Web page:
Before

The Columbus Auditorium at 570 N. Front Street in 1901.

After

570 N. Front Street in 2010.

Opened on March 17, 1885, the Park Roller Skating Rink was a large, beautiful building across from where Nationwide Arena sits today. Originally for amusement, the rink only lasted a bit over a decade before being bought and remodeled to become the Columbus Auditorium in 1897. It’s large expanse of flat roof doomed the building however. After more than 15″ of snow fell on the city from February 16-18, 1910, the roof simply could not handle the load, and collapsed on the 18th. The building was deemed a total loss and was torn down not long after. While the 2010 photo shows a vacant lot, the site now contains a 5-story Nationwide office building that opened in 2012.

Before #1

Before #2

After

The Christopher Inn opened on July 29, 1963 at 300 E. Broad Street (next to the old COSI building). The iconic 140-room circular building was a popular motor inn for many years, and had a circular pool and convention facilities for up to 350 people. The building lasted just under 25 years before it was demolished on July 1, 1988. I haven’t really read why it was torn down, especially considering the site it occupied wouldn’t be developed until 1999. The 1st before photo is interesting because it shows part of Downtown from the 1960s. You can see many old factories, warehouses, commercial buildings and even a handful of remnant mansions from when the area was mostly residential. The vast majority of it is now long gone. When it was all torn down, a lot of the land ended up as surface parking lots for decades. Only within the last few years are some of those lots being redeveloped, including for the Neighborhood Launch project running along Gay Street.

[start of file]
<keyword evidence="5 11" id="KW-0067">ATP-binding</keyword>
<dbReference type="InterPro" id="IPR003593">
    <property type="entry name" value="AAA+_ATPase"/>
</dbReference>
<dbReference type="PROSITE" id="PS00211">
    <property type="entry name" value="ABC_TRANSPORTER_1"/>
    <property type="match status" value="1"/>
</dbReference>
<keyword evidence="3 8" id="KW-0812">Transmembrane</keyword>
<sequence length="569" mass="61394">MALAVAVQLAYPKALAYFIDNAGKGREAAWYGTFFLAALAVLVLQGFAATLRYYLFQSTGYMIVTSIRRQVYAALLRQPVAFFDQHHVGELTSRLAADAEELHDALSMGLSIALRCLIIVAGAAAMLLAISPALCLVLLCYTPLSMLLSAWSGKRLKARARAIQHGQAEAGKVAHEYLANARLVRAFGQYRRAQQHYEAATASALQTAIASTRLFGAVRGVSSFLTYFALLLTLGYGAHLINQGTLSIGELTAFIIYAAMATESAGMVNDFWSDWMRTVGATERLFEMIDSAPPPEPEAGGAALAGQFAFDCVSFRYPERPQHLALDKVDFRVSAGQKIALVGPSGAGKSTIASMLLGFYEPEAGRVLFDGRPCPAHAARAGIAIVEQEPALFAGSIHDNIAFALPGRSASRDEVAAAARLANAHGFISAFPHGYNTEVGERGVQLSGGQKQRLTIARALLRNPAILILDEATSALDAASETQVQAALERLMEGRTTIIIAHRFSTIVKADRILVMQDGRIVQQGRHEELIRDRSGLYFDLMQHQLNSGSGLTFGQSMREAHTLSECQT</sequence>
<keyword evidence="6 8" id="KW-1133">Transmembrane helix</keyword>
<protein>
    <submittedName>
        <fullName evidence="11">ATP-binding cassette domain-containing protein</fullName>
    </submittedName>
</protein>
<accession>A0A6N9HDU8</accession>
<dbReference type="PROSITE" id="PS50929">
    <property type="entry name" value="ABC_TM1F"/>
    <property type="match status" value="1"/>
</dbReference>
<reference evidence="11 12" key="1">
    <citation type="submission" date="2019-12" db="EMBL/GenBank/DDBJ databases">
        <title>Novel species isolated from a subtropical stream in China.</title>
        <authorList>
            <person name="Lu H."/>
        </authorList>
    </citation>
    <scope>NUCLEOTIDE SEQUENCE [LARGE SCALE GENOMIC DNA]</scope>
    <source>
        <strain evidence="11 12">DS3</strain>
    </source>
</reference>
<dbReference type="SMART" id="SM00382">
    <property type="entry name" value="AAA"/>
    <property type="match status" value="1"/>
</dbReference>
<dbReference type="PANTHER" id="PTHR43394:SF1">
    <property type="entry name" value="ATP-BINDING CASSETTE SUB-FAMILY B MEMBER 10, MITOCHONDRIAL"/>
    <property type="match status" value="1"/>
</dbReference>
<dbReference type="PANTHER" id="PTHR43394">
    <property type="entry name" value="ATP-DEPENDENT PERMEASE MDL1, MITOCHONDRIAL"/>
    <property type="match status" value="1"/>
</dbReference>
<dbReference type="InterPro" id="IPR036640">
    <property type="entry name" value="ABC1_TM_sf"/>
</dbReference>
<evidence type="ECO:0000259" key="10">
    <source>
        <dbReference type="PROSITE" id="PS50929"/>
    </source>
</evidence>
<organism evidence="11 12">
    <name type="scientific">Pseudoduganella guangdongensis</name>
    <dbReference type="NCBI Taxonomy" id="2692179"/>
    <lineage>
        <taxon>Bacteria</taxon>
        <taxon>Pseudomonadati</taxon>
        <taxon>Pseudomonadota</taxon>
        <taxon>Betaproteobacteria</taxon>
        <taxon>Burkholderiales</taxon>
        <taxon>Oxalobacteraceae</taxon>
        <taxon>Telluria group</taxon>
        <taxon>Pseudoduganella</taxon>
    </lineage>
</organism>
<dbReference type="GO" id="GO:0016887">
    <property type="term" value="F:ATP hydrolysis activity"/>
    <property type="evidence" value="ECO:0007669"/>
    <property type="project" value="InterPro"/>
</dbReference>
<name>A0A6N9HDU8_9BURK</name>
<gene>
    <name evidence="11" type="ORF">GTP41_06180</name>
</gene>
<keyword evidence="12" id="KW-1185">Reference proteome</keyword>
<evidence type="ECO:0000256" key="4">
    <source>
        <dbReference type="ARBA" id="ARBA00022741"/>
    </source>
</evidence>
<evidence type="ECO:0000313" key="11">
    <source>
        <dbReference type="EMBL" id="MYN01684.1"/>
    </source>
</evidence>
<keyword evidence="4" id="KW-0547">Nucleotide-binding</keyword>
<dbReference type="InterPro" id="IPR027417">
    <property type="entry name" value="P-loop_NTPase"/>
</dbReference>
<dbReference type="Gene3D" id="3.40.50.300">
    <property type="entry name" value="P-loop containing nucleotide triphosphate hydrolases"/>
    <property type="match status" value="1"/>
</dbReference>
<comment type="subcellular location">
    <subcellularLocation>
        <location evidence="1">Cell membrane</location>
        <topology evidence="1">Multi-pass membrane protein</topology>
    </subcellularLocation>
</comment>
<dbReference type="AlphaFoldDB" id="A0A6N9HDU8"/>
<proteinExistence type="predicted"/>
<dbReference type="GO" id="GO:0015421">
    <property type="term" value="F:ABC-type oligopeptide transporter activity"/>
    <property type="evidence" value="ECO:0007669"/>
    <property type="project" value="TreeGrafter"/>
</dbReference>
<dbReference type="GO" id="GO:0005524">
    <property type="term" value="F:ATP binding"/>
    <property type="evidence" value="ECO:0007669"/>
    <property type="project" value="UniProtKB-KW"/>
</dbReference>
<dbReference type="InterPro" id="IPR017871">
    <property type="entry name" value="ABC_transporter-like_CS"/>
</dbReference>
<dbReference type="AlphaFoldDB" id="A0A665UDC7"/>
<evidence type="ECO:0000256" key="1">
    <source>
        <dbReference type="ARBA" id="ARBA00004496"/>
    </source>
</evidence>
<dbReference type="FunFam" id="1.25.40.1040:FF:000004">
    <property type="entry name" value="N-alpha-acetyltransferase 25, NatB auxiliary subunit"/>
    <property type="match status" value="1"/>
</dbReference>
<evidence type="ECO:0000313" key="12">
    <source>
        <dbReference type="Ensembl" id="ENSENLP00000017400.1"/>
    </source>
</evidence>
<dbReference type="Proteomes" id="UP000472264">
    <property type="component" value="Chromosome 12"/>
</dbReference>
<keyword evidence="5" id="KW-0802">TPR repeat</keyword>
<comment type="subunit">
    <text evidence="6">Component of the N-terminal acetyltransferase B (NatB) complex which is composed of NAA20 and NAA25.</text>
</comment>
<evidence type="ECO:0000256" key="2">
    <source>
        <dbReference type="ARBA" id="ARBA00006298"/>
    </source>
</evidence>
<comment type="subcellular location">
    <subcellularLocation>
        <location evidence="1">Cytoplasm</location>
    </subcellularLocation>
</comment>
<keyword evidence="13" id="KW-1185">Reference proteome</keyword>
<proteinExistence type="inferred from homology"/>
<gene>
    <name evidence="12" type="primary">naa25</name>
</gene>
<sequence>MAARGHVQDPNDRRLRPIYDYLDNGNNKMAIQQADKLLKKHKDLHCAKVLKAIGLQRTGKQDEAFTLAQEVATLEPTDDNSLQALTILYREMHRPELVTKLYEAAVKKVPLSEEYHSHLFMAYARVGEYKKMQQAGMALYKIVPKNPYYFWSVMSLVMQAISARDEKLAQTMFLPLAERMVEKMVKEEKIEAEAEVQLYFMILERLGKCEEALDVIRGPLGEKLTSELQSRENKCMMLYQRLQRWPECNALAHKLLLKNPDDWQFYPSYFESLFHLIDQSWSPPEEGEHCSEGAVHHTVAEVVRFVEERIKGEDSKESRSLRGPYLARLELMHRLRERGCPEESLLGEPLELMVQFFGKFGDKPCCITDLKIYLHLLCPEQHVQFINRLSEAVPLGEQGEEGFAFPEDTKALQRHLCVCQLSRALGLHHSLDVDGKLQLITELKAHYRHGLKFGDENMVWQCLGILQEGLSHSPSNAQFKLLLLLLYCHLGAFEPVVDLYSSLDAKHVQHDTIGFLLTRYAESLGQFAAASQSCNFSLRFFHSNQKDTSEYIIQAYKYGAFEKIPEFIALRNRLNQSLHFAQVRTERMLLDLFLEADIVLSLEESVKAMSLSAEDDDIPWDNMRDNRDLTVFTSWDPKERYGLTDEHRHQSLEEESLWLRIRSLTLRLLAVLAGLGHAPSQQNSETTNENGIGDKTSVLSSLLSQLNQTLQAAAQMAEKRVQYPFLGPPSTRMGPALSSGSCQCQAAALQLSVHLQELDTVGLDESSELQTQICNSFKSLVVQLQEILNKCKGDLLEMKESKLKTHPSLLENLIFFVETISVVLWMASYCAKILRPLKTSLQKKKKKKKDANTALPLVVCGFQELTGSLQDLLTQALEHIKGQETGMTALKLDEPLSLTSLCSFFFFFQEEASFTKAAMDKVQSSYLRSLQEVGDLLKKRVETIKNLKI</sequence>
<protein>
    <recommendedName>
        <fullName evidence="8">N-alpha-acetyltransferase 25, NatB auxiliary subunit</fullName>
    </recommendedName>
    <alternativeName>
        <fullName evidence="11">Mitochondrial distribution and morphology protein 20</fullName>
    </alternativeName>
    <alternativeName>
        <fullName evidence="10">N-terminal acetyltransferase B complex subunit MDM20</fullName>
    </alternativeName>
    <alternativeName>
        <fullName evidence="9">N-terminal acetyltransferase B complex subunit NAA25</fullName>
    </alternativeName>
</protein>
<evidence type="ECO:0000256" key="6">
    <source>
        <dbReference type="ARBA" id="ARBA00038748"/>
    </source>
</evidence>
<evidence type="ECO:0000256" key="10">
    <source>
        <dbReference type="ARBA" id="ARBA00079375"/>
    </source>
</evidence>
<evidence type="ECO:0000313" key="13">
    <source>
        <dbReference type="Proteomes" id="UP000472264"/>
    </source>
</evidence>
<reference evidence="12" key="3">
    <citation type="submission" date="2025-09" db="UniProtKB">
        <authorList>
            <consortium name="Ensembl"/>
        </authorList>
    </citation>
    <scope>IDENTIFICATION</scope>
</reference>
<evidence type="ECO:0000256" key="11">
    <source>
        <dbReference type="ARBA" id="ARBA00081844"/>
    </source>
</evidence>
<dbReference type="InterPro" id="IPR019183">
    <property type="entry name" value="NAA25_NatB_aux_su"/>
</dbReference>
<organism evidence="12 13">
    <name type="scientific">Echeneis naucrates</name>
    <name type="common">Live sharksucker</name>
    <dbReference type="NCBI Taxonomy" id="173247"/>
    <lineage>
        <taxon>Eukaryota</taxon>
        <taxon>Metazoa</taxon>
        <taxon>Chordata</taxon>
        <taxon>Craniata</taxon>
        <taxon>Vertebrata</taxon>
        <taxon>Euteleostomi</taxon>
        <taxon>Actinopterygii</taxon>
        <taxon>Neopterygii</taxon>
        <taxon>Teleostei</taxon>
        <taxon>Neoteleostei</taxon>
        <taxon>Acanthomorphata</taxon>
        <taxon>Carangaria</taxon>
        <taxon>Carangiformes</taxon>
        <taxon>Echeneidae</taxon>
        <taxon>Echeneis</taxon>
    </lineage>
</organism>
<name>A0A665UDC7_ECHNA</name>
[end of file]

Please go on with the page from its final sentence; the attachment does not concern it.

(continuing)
Before

Ohio State Arsenal building, 1898

After

The Ohio State Arsenal building at 139 W. Main Street, seems to have a bit of disagreement as to when it was actually built (1861 vs. 1863), but regardless, it was a Civil War era arsenal that was used for this purpose for well over 100 years. It was put on the National Register of Historic Places in 1974, and became a cultural arts center in 1978, which it remains so to this day.

Before and After: April 2013 Edition

German Village dates back to the early 19th century, and surprisingly, by the 1950s, even when the area hit rock bottom, still retained the vast majority of it’s 19th and early 20th century buildings. The city of Columbus had it in mind to bulldoze a large part of the neighborhood in the 1950s for public housing, but preservationists stepped in and saved it. The entire area was put onto the National Register of Historic Places in 1975, and today it is still the largest historic district on the registry.

Before

Looking east on E. Beck Street in German Village, 1950.

After

Looking east on E. Beck Street, German Village, present day.